The public gets results from TCAP and statewide school ranking published online as well as awards schools receive. All of these things are deceiving. The public is told that your neighborhood school is not closing the gap between minority students and white students.

What they aren't told. that gap isn't closeable once the kids start school. Until something is done to change the families and the homes these low-performing kids are coming from, the schools won't make up that difference. The education in this country is based on history, not on research. We aren't doing what's best for kids, we're just doing what we've always done.

Ruth Baxter, Colorado Springs


City of (pothole dodging) champions

Lately, there has been a lot of controversy about getting the money to fix potholes. If our city leaders have trouble with pothole fixing money, why would they want to embark on a costly project such as "City for Champions"? Luke 14:28 speaks to starting to build without first counting the costs to see if one has the resources to finish. If "City for Champions" cannot be completed with increasing taxes, then I hope our city leaders will consider that there are not sufficient resources to complete such a project.

In the meantime, we will just have to keep getting better at dodging potholes.

Billy Hill, Colorado Springs


Ah, the good old days

Wasn't it just a few short years ago when the city had a pothole hotline? All you had to do was call the hotline and tell them where the pothole was. It was usually fixed within a few days. Ah, the good old days. Of course, that was before we voted this group of "think they know it all" bureaucrats in to City Council. And running the city comes to a screeching halt!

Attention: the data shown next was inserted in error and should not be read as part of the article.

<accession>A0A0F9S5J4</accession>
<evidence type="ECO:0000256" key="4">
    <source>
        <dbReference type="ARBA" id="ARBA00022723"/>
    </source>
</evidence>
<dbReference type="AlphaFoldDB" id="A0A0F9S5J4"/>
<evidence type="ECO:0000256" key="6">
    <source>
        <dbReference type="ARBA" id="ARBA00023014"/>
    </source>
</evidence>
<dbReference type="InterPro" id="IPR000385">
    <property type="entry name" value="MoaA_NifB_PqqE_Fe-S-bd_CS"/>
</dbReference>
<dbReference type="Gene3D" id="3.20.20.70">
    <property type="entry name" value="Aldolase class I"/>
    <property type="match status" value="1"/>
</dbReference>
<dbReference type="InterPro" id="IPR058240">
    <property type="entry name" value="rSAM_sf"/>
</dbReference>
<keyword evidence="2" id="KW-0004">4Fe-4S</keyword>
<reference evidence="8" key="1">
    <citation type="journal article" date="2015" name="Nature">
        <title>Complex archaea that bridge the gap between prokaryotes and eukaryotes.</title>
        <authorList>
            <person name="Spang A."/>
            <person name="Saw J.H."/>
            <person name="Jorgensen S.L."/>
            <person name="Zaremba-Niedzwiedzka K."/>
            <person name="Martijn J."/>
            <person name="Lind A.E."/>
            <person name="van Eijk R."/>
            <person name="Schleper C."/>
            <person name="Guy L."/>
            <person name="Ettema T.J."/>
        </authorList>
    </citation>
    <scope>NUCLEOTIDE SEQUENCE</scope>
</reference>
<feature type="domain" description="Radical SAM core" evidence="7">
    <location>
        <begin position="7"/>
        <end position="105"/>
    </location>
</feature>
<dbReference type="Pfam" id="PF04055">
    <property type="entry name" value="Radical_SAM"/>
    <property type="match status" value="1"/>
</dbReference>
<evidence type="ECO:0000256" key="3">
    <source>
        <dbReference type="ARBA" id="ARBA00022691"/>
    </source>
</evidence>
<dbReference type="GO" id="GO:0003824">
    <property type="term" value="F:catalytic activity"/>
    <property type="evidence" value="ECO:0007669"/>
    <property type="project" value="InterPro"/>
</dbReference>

Read back on their campaign platforms and you will see they have not kept their word on much of what they said they stood for before being elected. Hey, we're all used to that at the national level, but this City Council has brought big-time politics to Colorado Springs.

I can't wait, as they say, to vote the bums out!

Patrick Boyle, Colorado Springs


Reflecting on the FEMA money

The April 18 front page article about the travails of FEMA and the homeless in Colorado Springs would probably infuriate most taxpayers.

Reflecting about the distribution of disaster funds to the homeless, I am inclined to think it is no more of a waste than other government philanthropy and actually helped folks in need.

Remember First Solar? Cost to the tax payers was $1.2 billion. Solyndra only cost the taxpayers $535 million directly and over $80 million in transferable tax credits. Evergreen Solar, supported by a Denver poltroon was a better deal, as only $25 million was wasted.

FEMA has been described by the conservative press as a parking place for political hacks the administration wants unseen. The liberal press describes FEMA as the greatest government agency created.

Considering FEMA's trailer fiasco in New Orleans and the $2,000 cash cards that were used for face-lifts, gambling and jewelry purchases, FEMA money to folks truly in need is not a bad deal.

At least dollars went where needed and not to the pockets of administration political cronies.

Denny Modlin, Colorado Springs